The ESRF is developing the PUMA (publication and user experiment metadata analyser) publication matching software within the STREAMLINE H2020 project to extract data about research carried out at the ESRF.

In the words of Harald Reichert, coordinator of STREAMLINE, “We are sitting on a mountain of data that hasn’t been explored. PUMA gives us the opportunity to discover trends within this data and develop our science programme based on real data”. The data that PUMA can access includes information about the instruments and beamlines, techniques, scientific areas, authors, member countries, publications (>40,000), public proposals submitted (>46,000) and accepted (>20,000), and industrial proposals (>1,300). PUMA provides a quantifiable view of the data, not only enabling conclusions about the science currently being carried out at the ESRF, but also helping to identity trends. It facilitates reporting for the ESRF management and supports strategic planning for the facility. Figure 1 presents an overview of how PUMA integrates into the ESRF user management and library reporting systems.

How PUMA fits into the existing ESRF architecture.

Figure 1. How PUMA fits into the existing ESRF architecture.


Initially created at the Institut Laue-Langevin within the European project FILL2030, PUMA transitioned to the ESRF in 2019 and has been enhanced for ESRF needs by STREAMLINE, with some of the added features of benefit to both institutes.


What is the impact of PUMA?

Internally to the ESRF, PUMA provides valuable insight and immediate reporting on metadata that would be impossible to exploit manually. It is a tool to support strategic planning based on the evolution of the beamlines, scientific fields, and topical activities.

In a wider context, PUMA could be used by other large-scale research infrastructures in Europe offering a public user programme. The same set of metadata as used for the ESRF would be the basis of the reporting – based on shared KPIs – for other facilities. This would be a powerful and immediate reporting tool for consortia such as LEAPS (League of European Accelerator-based Photon Sources) or LENS (League of advanced European Neutron Sources).


What can PUMA do?
The Advanced Search module of the PUMA web application makes it possible to search through the documents (publications and proposals) that are indexed by PUMA. This search engine has recently been enhanced to allow an advanced search by beamline or instrument, person, institution, keywords, accepted and refused proposals, and the full text of publications or proposals.
The advanced search example presented in Figure 2 shows proposals involving work related to Van Gogh or Picasso paintings retrieved by using an advanced search query – “(“van gogh” | Picasso) painting”. From the statistics graphs on the right, we can easily see that most research was performed at beamline ID21.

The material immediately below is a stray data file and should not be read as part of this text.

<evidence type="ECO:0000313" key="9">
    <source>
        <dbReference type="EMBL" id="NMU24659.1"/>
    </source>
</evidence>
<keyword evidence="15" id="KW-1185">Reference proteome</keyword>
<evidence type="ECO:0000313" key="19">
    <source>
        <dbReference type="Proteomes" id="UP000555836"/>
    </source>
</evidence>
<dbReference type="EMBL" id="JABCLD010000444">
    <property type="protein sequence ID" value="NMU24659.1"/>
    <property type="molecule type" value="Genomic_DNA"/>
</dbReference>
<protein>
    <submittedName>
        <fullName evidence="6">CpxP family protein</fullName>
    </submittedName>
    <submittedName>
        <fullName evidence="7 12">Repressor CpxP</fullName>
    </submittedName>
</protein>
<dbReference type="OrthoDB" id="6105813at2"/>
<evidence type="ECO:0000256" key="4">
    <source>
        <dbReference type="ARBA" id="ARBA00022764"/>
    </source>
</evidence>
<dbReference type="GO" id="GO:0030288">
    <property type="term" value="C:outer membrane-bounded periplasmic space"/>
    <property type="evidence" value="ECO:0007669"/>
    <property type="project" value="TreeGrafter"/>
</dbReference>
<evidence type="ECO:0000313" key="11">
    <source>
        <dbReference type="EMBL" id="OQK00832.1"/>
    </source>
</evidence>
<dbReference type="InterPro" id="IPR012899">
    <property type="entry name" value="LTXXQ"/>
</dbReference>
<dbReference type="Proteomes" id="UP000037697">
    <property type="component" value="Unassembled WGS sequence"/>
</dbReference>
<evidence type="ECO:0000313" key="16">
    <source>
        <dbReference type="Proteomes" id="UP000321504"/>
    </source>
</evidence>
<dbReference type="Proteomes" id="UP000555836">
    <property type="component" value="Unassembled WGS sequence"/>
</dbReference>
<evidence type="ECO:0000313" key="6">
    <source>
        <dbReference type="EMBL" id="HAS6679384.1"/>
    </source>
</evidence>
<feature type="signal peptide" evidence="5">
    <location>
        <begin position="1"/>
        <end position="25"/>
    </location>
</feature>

Figure 2: PUMA advanced search query.

Figure 2. PUMA advanced search query.


The Instrument Dashboard allows the grouping of beamlines or instruments by name and by time. For example, when an instrument is modified within the facility, i.e. a beamline relocated to a different source position, then PUMA can visualise the history of the beamline or instrument and combine data from both time periods. PUMA automatically retrieves information on citation, h-index, and journal impact factor statistics and provides advanced graphics such as the evolution of citations for an instrument over time. PUMA relies on the Web of Science ( as a citation source. The PUMA development team is also evaluating “Open Citations” as an alternative open source of citations ( Figure 3 present a view of the instrument dashboard for beamline ID01.

Figure 3: PUMA instrument dashboard.

Figure 3. PUMA instrument dashboard.


PUMA can create Collection Reports that group instrument proposals and/or publications. Collections can be created for the preparation of reports (journals, instruments, citations, keywords, etc.). For example, the detailed institution report is particularly useful to visualise the evolution of scientific communities. The following example shows collection statistics for “ID01 proposals”. Users can select a country or city to display institutions that were involved in any publication or proposal (Figure 4).

Figure 4: PUMA collection reports screen showing collection statistics on proposals for beamline ID01.

Figure 4. PUMA collection reports screen showing collection statistics on proposals for beamline ID01.


There are more steps to be taken to ensure the success and sustainability of this project. These include opening PUMA to all staff as currently its use is restricted to the developers of the project and a select few high-level testers in the management of the ESRF. Work is ongoing to automate the tracking of publications from ESRF experiments and authors to support librarians with tracking and validating activities for the ESRF library database. Interest in the software from outside of the ESRF is developing at other research infrastructures, in particular within the European lightsource community. Discussions are underway to identify an opportunity to develop the software for a larger community of user facilities.